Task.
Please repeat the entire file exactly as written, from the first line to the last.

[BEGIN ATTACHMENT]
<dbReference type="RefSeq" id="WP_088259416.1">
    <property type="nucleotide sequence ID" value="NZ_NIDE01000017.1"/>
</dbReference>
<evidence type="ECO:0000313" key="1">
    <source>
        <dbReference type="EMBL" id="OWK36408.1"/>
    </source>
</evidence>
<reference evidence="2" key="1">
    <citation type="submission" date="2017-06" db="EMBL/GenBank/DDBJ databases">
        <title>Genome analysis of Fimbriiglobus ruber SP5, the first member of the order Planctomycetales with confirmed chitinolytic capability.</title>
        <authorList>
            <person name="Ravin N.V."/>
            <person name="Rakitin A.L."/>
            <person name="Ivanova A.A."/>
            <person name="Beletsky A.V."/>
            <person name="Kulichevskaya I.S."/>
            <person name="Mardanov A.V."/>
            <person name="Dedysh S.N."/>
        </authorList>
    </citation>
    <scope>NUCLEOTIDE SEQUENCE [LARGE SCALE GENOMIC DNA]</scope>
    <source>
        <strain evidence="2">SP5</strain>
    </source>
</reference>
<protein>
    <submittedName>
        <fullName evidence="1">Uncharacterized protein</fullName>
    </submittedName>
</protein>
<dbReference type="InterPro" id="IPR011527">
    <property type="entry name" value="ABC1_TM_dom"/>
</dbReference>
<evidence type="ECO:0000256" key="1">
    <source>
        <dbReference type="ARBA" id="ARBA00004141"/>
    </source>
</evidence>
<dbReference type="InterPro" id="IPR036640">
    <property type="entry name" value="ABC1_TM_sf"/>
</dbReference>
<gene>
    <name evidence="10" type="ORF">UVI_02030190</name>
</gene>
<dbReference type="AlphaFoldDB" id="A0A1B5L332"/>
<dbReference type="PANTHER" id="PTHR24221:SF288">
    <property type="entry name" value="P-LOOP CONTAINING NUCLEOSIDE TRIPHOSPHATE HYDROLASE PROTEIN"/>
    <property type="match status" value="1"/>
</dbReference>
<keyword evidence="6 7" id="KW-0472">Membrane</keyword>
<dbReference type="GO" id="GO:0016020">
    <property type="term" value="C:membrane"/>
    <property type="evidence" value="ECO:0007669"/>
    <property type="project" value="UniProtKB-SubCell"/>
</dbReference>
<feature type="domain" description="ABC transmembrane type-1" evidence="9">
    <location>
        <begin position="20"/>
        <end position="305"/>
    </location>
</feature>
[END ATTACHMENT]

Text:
<dbReference type="RefSeq" id="WP_088259416.1">
    <property type="nucleotide sequence ID" value="NZ_NIDE01000017.1"/>
</dbReference>
<evidence type="ECO:0000313" key="1">
    <source>
        <dbReference type="EMBL" id="OWK36408.1"/>
    </source>
</evidence>
<reference evidence="2" key="1">
    <citation type="submission" date="2017-06" db="EMBL/GenBank/DDBJ databases">
        <title>Genome analysis of Fimbriiglobus ruber SP5, the first member of the order Planctomycetales with confirmed chitinolytic capability.</title>
        <authorList>
            <person name="Ravin N.V."/>
            <person name="Rakitin A.L."/>
            <person name="Ivanova A.A."/>
            <person name="Beletsky A.V."/>
            <person name="Kulichevskaya I.S."/>
            <person name="Mardanov A.V."/>
            <person name="Dedysh S.N."/>
        </authorList>
    </citation>
    <scope>NUCLEOTIDE SEQUENCE [LARGE SCALE GENOMIC DNA]</scope>
    <source>
        <strain evidence="2">SP5</strain>
    </source>
</reference>
<protein>
    <submittedName>
        <fullName evidence="1">Uncharacterized protein</fullName>
    </submittedName>
</protein>
<dbReference type="InterPro" id="IPR011527">
    <property type="entry name" value="ABC1_TM_dom"/>
</dbReference>
<evidence type="ECO:0000256" key="1">
    <source>
        <dbReference type="ARBA" id="ARBA00004141"/>
    </source>
</evidence>
<dbReference type="InterPro" id="IPR036640">
    <property type="entry name" value="ABC1_TM_sf"/>
</dbReference>
<gene>
    <name evidence="10" type="ORF">UVI_02030190</name>
</gene>
<dbReference type="AlphaFoldDB" id="A0A1B5L332"/>
<dbReference type="PANTHER" id="PTHR24221:SF288">
    <property type="entry name" value="P-LOOP CONTAINING NUCLEOSIDE TRIPHOSPHATE HYDROLASE PROTEIN"/>
    <property type="match status" value="1"/>
</dbReference>
<keyword evidence="6 7" id="KW-0472">Membrane</keyword>
<dbReference type="GO" id="GO:0016020">
    <property type="term" value="C:membrane"/>
    <property type="evidence" value="ECO:0007669"/>
    <property type="project" value="UniProtKB-SubCell"/>
</dbReference>
<feature type="domain" description="ABC transmembrane type-1" evidence="9">
    <location>
        <begin position="20"/>
        <end position="305"/>
    </location>
</feature>